In part one
of "The Real DIY Flooring" we left off with the rough sawn 1x4 and 1x6 boards dry and in the house to acclimate while I was out of town
While gone Coleman was set up to plane all the boards to 7/8ths of an inch. The set up was pretty basic with a Delta 12 1/2
inch planer attached to a dust collector. The dust collector is essential since it pulls all the chips from the planer but it fills up after about 12 boards are passed through it. An in-feed and out-feed roller was set up so while one board was going through the next could be picked out and started. It can easily turn into a scene from Laverne and Shirley on
the bottling line when things get out of control ...
......get the first board going ... watch it ... select the next ... start it going towards the end of the previous one ... watch the one coming off ... stack the boards ... select the next board ... check thickness using the caliper.....
When I got back it was great to see all the boards planed and sorted by size. Coleman did a great job! There was a small reject pile of twisted and thin boards but all in all they were great. So from tree to floor you are talking about 50 to 100 ft of travel!
Next step in the process was to nail the boards down. We are face nailing the boards with old time looking cut nails. 2 1/2" nails over floor joists and 1 1/2 " nails when board ends meet not over a joist. Each board gets 2 nails every 16 ". That is a lot of nailing and a lot of sore thumbs. One trick we used was needle nose pliers to hold the 1 1/2" nails to protect against injured thumbs. We ended up driving lots of nails.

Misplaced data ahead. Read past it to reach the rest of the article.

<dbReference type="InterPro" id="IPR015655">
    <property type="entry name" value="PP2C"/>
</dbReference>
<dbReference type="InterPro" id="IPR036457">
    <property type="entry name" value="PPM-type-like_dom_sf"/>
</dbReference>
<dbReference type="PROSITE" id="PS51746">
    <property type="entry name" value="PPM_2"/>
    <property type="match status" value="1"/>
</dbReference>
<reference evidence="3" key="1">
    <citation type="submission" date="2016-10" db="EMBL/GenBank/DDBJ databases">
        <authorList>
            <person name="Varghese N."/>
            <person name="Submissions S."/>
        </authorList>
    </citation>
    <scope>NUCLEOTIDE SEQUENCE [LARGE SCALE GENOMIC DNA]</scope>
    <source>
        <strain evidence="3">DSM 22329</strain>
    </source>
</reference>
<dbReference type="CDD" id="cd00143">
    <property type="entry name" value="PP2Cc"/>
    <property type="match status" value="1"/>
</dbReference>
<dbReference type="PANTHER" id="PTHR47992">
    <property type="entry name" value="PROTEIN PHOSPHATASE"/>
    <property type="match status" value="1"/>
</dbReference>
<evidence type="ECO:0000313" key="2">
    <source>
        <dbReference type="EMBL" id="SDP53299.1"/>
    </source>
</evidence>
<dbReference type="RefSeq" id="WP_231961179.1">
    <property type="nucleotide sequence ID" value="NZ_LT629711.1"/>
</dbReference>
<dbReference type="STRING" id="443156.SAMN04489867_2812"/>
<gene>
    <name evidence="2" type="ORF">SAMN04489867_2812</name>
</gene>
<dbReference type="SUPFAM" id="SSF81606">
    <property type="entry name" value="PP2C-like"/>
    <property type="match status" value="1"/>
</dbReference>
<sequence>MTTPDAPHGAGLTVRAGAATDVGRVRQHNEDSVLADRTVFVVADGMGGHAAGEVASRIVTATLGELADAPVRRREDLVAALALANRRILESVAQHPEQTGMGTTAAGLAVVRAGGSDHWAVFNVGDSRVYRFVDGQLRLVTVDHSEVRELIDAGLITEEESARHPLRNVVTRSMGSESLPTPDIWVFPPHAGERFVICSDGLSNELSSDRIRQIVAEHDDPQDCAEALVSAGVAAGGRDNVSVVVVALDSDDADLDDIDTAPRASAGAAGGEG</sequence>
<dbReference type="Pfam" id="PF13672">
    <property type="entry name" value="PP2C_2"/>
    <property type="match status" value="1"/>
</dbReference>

To help eliminate squeaky floors we placed 15 lb tar paper on the subfloor (3/4 " T&G OSB glued and nailed to the joists) and snapped chalk lines where the joists were. We also used pipe clamps to put the boards tight. They still have a bit of moisture in them so they will shrink instead of expand. I found that the best way to put the boards down was to cut 3 to 4 rows and set them in place then clamp and nail. If Coleman was working with me I would get the boards placed and 1/2 the nails in and then he could fill in nail later.
The final step for now was to cover the floors with rosen paper to protect them while we finish the remainder of the interior. We are going to oil them once we are just about done with the house. You may wonder why we are doing the floors before the drywall etc. Given that the radiant tubing is under the floors we wanted to be able to check the tubing if there were any nails that missed the floor joists and hit the tubes. We are happy to report that tubes are unharmed and still under pressure.
To be continued .... Also look for future postings titled "The Real DIY Siding"